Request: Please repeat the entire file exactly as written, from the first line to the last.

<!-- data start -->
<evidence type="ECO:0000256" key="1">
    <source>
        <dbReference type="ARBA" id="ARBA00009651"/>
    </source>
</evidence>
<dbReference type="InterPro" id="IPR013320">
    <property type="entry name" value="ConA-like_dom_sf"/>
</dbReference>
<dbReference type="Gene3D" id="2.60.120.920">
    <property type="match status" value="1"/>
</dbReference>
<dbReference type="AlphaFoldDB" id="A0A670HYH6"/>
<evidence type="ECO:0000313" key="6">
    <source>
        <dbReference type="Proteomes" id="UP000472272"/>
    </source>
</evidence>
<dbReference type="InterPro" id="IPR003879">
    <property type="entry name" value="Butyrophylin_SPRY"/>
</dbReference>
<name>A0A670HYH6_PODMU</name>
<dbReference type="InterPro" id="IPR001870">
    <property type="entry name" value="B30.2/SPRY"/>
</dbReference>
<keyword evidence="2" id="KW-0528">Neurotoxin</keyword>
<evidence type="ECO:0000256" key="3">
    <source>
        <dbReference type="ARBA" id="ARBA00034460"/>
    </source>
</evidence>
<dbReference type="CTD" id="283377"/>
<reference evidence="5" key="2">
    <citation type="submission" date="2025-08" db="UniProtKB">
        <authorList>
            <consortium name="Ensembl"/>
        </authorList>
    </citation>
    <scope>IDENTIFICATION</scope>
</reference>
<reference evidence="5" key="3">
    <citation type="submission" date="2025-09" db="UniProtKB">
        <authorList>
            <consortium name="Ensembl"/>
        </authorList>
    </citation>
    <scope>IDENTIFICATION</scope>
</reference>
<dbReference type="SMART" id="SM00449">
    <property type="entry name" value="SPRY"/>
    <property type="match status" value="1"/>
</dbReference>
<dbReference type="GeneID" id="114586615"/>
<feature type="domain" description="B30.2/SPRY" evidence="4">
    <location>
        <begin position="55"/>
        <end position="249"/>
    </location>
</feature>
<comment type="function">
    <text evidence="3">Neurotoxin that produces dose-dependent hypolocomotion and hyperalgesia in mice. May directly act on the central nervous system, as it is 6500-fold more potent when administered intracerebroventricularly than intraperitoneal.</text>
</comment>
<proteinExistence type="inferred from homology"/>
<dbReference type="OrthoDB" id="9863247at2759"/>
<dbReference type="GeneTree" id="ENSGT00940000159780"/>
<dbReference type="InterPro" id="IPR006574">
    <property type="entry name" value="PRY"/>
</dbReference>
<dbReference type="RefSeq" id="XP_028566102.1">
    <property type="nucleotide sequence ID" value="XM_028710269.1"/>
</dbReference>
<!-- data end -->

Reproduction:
<evidence type="ECO:0000256" key="1">
    <source>
        <dbReference type="ARBA" id="ARBA00009651"/>
    </source>
</evidence>
<dbReference type="InterPro" id="IPR013320">
    <property type="entry name" value="ConA-like_dom_sf"/>
</dbReference>
<dbReference type="Gene3D" id="2.60.120.920">
    <property type="match status" value="1"/>
</dbReference>
<dbReference type="AlphaFoldDB" id="A0A670HYH6"/>
<evidence type="ECO:0000313" key="6">
    <source>
        <dbReference type="Proteomes" id="UP000472272"/>
    </source>
</evidence>
<dbReference type="InterPro" id="IPR003879">
    <property type="entry name" value="Butyrophylin_SPRY"/>
</dbReference>
<name>A0A670HYH6_PODMU</name>
<dbReference type="InterPro" id="IPR001870">
    <property type="entry name" value="B30.2/SPRY"/>
</dbReference>
<keyword evidence="2" id="KW-0528">Neurotoxin</keyword>
<evidence type="ECO:0000256" key="3">
    <source>
        <dbReference type="ARBA" id="ARBA00034460"/>
    </source>
</evidence>
<dbReference type="CTD" id="283377"/>
<reference evidence="5" key="2">
    <citation type="submission" date="2025-08" db="UniProtKB">
        <authorList>
            <consortium name="Ensembl"/>
        </authorList>
    </citation>
    <scope>IDENTIFICATION</scope>
</reference>
<reference evidence="5" key="3">
    <citation type="submission" date="2025-09" db="UniProtKB">
        <authorList>
            <consortium name="Ensembl"/>
        </authorList>
    </citation>
    <scope>IDENTIFICATION</scope>
</reference>
<dbReference type="SMART" id="SM00449">
    <property type="entry name" value="SPRY"/>
    <property type="match status" value="1"/>
</dbReference>
<dbReference type="GeneID" id="114586615"/>
<feature type="domain" description="B30.2/SPRY" evidence="4">
    <location>
        <begin position="55"/>
        <end position="249"/>
    </location>
</feature>
<comment type="function">
    <text evidence="3">Neurotoxin that produces dose-dependent hypolocomotion and hyperalgesia in mice. May directly act on the central nervous system, as it is 6500-fold more potent when administered intracerebroventricularly than intraperitoneal.</text>
</comment>
<proteinExistence type="inferred from homology"/>
<dbReference type="OrthoDB" id="9863247at2759"/>
<dbReference type="GeneTree" id="ENSGT00940000159780"/>
<dbReference type="InterPro" id="IPR006574">
    <property type="entry name" value="PRY"/>
</dbReference>
<dbReference type="RefSeq" id="XP_028566102.1">
    <property type="nucleotide sequence ID" value="XM_028710269.1"/>
</dbReference>